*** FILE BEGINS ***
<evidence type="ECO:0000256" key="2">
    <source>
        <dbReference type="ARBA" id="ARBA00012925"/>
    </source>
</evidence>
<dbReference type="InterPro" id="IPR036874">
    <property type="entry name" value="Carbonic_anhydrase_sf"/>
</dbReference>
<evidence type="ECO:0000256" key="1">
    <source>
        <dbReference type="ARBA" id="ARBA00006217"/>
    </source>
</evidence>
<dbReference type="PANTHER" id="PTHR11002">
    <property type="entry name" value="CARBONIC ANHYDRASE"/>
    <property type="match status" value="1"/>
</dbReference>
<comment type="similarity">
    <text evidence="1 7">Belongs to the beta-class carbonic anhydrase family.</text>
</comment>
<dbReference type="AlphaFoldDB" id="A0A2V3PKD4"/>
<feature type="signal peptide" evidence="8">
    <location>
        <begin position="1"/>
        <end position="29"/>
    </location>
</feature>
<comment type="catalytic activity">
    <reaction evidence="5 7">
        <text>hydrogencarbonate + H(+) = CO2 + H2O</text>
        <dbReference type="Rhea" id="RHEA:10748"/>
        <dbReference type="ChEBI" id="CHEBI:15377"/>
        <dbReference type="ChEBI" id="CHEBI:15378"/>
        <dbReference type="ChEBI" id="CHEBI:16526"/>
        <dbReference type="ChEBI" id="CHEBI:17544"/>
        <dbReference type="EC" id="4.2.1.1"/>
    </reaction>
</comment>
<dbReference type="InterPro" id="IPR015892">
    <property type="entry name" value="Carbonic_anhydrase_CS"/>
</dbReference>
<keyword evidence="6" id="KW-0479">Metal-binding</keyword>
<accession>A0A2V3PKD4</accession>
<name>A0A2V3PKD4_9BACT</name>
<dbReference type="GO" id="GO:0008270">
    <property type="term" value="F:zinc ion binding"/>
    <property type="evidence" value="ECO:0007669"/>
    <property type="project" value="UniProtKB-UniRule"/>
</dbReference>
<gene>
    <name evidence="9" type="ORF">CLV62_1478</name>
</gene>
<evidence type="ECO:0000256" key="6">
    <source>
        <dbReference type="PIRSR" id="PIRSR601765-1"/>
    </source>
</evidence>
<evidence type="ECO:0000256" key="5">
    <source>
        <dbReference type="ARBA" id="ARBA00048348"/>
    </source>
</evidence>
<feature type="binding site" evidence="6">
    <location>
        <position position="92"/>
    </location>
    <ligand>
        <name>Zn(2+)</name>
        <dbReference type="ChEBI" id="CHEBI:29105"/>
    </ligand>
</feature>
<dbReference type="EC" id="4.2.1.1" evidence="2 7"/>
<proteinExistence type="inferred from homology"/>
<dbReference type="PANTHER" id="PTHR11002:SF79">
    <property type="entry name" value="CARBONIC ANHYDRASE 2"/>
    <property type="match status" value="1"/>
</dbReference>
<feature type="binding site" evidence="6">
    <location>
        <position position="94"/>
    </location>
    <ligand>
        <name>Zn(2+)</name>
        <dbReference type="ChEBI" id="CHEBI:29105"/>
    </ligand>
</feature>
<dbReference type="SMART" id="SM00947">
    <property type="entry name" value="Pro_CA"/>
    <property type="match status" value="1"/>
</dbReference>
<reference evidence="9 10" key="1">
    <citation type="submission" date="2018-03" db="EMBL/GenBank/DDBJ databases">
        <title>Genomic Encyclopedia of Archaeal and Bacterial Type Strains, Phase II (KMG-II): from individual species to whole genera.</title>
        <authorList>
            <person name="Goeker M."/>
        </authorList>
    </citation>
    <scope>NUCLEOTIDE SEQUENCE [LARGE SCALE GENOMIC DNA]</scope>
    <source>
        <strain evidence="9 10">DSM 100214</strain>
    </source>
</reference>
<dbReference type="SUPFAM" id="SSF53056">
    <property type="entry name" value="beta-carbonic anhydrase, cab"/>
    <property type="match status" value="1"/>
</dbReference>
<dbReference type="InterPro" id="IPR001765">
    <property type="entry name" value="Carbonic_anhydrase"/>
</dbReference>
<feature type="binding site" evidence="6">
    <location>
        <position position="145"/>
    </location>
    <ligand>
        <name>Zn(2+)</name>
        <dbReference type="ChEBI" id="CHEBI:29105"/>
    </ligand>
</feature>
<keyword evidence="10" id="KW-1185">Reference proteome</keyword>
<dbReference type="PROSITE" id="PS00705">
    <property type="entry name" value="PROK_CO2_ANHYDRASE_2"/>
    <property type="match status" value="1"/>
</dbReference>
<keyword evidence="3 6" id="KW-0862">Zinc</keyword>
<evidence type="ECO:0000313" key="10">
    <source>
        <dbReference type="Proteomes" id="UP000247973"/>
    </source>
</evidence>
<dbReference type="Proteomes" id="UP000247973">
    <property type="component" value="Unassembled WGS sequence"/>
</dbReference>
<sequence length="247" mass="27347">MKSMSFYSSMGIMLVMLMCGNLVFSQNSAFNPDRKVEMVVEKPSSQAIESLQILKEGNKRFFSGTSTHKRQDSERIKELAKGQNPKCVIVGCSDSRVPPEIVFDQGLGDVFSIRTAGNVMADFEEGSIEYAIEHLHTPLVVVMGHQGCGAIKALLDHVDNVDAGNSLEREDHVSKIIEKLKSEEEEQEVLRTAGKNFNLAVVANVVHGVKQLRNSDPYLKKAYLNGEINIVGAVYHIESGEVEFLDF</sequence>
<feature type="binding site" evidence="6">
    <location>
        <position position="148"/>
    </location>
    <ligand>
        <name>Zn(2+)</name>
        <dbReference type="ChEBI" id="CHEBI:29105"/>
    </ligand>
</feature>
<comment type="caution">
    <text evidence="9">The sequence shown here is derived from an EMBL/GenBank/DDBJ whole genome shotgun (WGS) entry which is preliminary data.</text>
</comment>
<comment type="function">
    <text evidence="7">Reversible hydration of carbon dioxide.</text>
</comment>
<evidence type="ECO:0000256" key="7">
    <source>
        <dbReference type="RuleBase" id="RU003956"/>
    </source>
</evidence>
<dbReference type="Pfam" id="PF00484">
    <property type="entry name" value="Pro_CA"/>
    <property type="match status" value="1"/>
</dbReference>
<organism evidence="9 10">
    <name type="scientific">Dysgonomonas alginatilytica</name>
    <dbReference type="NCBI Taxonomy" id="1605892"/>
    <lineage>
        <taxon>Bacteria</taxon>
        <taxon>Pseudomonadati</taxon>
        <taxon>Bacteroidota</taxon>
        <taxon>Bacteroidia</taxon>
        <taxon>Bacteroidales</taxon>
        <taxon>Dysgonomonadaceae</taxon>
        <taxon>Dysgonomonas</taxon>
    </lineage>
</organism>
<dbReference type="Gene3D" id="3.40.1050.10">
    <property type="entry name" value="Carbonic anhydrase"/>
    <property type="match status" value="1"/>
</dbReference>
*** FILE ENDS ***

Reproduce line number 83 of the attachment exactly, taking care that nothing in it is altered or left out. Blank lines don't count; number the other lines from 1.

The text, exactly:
        <name>Zn(2+)</name>